• Our livelihood support includes restoring food production and access to markets, livestock management and well-being activities. The objective will be to improve agriculture productivity and rural income for the disaster affected communities and food and nutritional security, particularly women and children.

    We also intend to support the rebuilding and improvement of community drinking water supplies and introduce or improve on the reduction of household firewood requirements and enhance the renewable energy technologies (solar, stoves, cooking).

Individual and community infrastructures:
The earthquake has damaged individual infrastructures including houses, livestock sheds; community infrastructure like schools, drinking water systems, irrigation and micro-hydro plants. These need to be reconstructed using earthquake resilient methods and materials. We have previously constructed earthquake resilient facilities in Kaski District, close to Gorkha, which withstood the recent earthquakes.

Restoration of livelihoods:
Livelihood have been affected, so the communities are in need of alternative opportunities whilst the agriculture sector recovers. Information services on a wide range of issues including agriculture food production, food processing, access to markets, health, gender and other issues will be established to help communities improve their income generating activities. Building on their income will help them become more resilient.

Access to appropriate knowledge and information:
The affected communities lack access to information and knowledge on safer construction practices and strengthening livelihoods. This project will train local masons, carpenters and other labourers to generate a skilled rural labour force that can rebuild earthquake resilient homes

Institutional capacity:
Local organisations including NGOs and government bodies need support to build their capacity to deliver at higher levels, as well as technical support to develop their knowledge of disaster resilient practices.  This is needed both for efficient and effective delivery on the ground, and to influence policy making for long term sustainability and resilience. Practical Action will work in partnership with NGO’s and government bodies to ensure that the project has the most impact and benefits even more people.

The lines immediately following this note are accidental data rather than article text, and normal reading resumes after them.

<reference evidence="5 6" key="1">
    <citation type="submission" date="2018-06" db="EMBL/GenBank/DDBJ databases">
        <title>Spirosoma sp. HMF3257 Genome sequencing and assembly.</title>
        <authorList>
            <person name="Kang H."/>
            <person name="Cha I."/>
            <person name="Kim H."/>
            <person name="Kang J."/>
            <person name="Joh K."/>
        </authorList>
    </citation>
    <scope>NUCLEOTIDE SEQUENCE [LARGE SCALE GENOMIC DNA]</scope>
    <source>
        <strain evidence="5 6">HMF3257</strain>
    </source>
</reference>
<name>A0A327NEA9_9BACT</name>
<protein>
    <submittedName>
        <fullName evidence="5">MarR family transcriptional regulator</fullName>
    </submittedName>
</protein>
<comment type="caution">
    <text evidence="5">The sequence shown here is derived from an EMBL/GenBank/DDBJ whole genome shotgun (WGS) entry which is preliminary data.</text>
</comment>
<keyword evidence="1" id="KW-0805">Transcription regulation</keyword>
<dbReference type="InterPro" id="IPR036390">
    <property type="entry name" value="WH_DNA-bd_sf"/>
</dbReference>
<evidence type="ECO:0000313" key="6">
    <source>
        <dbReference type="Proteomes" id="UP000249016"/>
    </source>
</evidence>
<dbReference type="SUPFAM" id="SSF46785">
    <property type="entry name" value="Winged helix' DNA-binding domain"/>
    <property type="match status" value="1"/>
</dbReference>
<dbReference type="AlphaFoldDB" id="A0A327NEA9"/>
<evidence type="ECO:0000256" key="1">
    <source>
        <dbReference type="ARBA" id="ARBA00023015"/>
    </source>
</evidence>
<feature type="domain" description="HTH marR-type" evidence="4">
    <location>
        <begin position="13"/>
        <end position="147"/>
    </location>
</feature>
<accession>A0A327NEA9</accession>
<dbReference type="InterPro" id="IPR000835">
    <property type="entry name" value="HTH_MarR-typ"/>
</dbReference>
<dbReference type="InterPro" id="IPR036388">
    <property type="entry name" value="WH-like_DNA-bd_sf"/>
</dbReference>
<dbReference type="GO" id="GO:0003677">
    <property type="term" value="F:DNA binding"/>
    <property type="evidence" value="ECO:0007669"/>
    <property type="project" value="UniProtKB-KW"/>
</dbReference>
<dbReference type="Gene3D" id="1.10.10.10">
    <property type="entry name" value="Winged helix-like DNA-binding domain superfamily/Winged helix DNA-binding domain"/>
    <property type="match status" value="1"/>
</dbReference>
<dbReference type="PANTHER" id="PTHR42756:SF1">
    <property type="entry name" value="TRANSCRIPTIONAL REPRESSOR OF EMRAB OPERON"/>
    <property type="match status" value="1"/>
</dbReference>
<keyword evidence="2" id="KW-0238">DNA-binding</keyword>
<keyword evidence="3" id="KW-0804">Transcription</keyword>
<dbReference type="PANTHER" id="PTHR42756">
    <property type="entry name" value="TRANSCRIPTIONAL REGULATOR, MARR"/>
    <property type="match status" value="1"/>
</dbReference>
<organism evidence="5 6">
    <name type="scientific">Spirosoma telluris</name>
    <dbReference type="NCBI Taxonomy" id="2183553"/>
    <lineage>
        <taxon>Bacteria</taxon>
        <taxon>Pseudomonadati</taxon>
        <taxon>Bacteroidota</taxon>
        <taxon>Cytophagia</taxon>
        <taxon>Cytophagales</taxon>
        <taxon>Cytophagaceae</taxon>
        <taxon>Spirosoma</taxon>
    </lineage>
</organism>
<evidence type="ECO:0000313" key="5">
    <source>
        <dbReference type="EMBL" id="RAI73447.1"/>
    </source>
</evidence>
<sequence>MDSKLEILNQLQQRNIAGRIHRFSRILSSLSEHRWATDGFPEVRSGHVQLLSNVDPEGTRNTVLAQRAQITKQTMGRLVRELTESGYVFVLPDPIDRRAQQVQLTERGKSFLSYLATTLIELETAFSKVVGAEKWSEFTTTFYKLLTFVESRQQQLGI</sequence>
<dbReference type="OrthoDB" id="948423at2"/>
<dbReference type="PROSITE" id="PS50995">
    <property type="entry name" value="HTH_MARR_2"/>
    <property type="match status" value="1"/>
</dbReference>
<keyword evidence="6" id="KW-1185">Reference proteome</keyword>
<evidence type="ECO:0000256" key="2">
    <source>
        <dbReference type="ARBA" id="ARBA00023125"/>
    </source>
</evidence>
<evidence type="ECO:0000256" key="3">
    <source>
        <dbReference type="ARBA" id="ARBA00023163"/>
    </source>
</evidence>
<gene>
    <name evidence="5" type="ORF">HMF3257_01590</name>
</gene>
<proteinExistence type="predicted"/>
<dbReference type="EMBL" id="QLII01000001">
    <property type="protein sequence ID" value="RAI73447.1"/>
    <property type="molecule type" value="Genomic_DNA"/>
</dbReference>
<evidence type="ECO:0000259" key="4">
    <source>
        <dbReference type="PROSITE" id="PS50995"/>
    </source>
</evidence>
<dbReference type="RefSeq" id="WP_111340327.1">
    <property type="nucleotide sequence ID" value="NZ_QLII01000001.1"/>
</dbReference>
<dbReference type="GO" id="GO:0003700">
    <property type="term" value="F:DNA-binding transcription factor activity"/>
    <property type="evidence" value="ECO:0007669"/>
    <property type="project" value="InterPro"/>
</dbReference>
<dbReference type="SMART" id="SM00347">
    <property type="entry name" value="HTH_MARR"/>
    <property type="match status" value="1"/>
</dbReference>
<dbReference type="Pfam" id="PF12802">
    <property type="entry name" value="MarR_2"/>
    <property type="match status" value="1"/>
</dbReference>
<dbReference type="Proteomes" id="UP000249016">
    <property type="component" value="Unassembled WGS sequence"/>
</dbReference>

Water and sanitation:
The main focus for water and sanitation involves reviving and rebuilding damaged water and sanitation infrastructures, to restore water supplies and improve household sanitation.

We have already installed then solar photovoltaic (PV) systems and solar water purifiers at schools in Gorkha and Dhading, and we are rehabilitating three micro-hydro systems in Gorkha and Dhading districts.

How you can help

It’s not a matter of ‘if’ another earthquake hits Nepal, but when. So it’s vital that families build homes that have been designed to withstand another earthquake.

This is a once in a generation chance for people to build safer, stronger homes. But we need your help.


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A massive earthquake hit Nepal on 25th April 2015. Practical Action helped relief efforts on the ground and are now helping to rebuild homes and livelihoods.